If you've recently purchased a property with its own onsite well, you're probably looking forward to freedom from rising municipal water costs as well as having access to a plentiful source of good water. However, homeowners who have their own wells on their property need to realize that unlike city water, there is no regulating agency that ensures that their water source is safe to drink, cook with, or bathe in—so it will be up to you to determine whether or not your water is fit for you and your family to use.
Most homeowners with wells have their water tested on a regular basis as well as make themselves highly familiar with best practices concerning keeping their well safe from external influences that could potentially result in contaminated water. For instance, you should never store fertilizers, pesticides, or other yard chemicals uphill from your well, so think carefully about where you place your new garden shed. You should also limit the use of yard and garden products containing chemicals, particularly uphill from your well.
It's also essential that you learn to recognize certain signs that indicate that all might not be right with your well. If any of the following situations occur, you should have your well water tested as soon as possible and get another source of drinking water until you know for sure if your water is safe.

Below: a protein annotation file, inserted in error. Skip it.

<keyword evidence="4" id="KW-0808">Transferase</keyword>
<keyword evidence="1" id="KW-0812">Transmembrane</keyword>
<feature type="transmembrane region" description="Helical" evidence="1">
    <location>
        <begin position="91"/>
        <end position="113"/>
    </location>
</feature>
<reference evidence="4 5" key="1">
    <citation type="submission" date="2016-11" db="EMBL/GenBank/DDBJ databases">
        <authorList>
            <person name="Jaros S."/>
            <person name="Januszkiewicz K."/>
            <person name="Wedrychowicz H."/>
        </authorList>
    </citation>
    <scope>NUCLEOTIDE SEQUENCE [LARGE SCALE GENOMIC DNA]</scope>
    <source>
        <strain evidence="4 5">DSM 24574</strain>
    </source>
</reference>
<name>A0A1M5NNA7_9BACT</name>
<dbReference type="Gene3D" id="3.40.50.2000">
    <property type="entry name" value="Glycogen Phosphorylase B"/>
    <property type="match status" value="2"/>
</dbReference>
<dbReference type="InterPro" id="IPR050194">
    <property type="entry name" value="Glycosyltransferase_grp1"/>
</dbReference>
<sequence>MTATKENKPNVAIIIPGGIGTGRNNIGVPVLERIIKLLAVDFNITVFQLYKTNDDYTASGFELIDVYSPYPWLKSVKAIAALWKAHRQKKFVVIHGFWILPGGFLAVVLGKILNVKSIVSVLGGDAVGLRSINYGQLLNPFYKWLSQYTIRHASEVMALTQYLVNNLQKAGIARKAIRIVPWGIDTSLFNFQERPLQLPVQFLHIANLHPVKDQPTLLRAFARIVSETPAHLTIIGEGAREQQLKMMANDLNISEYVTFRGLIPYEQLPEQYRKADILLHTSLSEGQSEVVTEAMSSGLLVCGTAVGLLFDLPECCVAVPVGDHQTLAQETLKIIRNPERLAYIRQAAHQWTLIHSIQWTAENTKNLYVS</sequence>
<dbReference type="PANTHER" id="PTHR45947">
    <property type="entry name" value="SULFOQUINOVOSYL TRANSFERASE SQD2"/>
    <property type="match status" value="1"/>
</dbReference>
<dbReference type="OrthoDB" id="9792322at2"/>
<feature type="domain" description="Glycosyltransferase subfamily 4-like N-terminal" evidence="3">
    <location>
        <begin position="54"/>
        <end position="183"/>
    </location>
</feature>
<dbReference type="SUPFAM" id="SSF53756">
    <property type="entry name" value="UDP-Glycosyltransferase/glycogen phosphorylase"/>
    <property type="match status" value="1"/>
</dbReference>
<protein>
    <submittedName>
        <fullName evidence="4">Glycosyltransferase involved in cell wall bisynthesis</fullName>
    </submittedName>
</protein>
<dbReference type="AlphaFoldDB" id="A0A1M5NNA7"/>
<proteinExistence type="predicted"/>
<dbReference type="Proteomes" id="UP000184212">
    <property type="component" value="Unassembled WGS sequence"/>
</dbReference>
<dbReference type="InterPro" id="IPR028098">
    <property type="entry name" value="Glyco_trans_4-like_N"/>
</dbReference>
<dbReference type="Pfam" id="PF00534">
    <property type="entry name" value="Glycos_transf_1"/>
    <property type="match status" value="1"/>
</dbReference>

Persistent Intestinal Issues
If you or other household residents are experiencing persistent intestinal issues with no apparent cause, one of the first things you should do is to schedule a test of your well water. You should also boil the water before drinking it or using it to cook or buy bottled water while waiting for test results to be in. Intestinal issues can be caused by a variety of factors. If you live in an area with a lot of agricultural activity, for instance, the intestinal distress may be due to an abundance of chemicals in the drinking water. The presence of livestock such as cattle, sheep, or horses or even large herds of wild animals such as elk or deer may also contribute to poor quality well water.
Keep in mind that if your home is situated in a hilly landscape and there are other homes above yours, you have no control over what runs downhill and possibly into the groundwater that feeds your well.
Unusual and Sudden Changes in Taste or Appearance
If the taste or appearance of your water suddenly changes, that's another sign that it's time to have it tested. Even certain types of metallic chemicals, such as iron and zinc, that occur naturally in the soil can infiltrate your well water and change the way it looks and tastes. If this happens suddenly, it could be an indication that your filtration system is experiencing a malfunction or that the seals have become damaged to the extent that surface runoff water is accessing your well. Also, be on the lookout for unexplained stains on your clothing after running them through your washing machine. High levels of iron in the water, for instance, will produce yellow-to-brownish stains.
Residue Left Behind
Another sign that your well water has overly high levels of minerals is significant residue left behind after washing dishes, cleaning, or even after washing your hair and skin. This is usually due to excesses of calcium, iron, and magnesium. Although drinking this water is not considered to be a health hazard, it can cause serious problems in your appliances and can corrode your plumbing pipes.
An experienced well system contractor can help you determine which water treatment option will best suit your particular situation.
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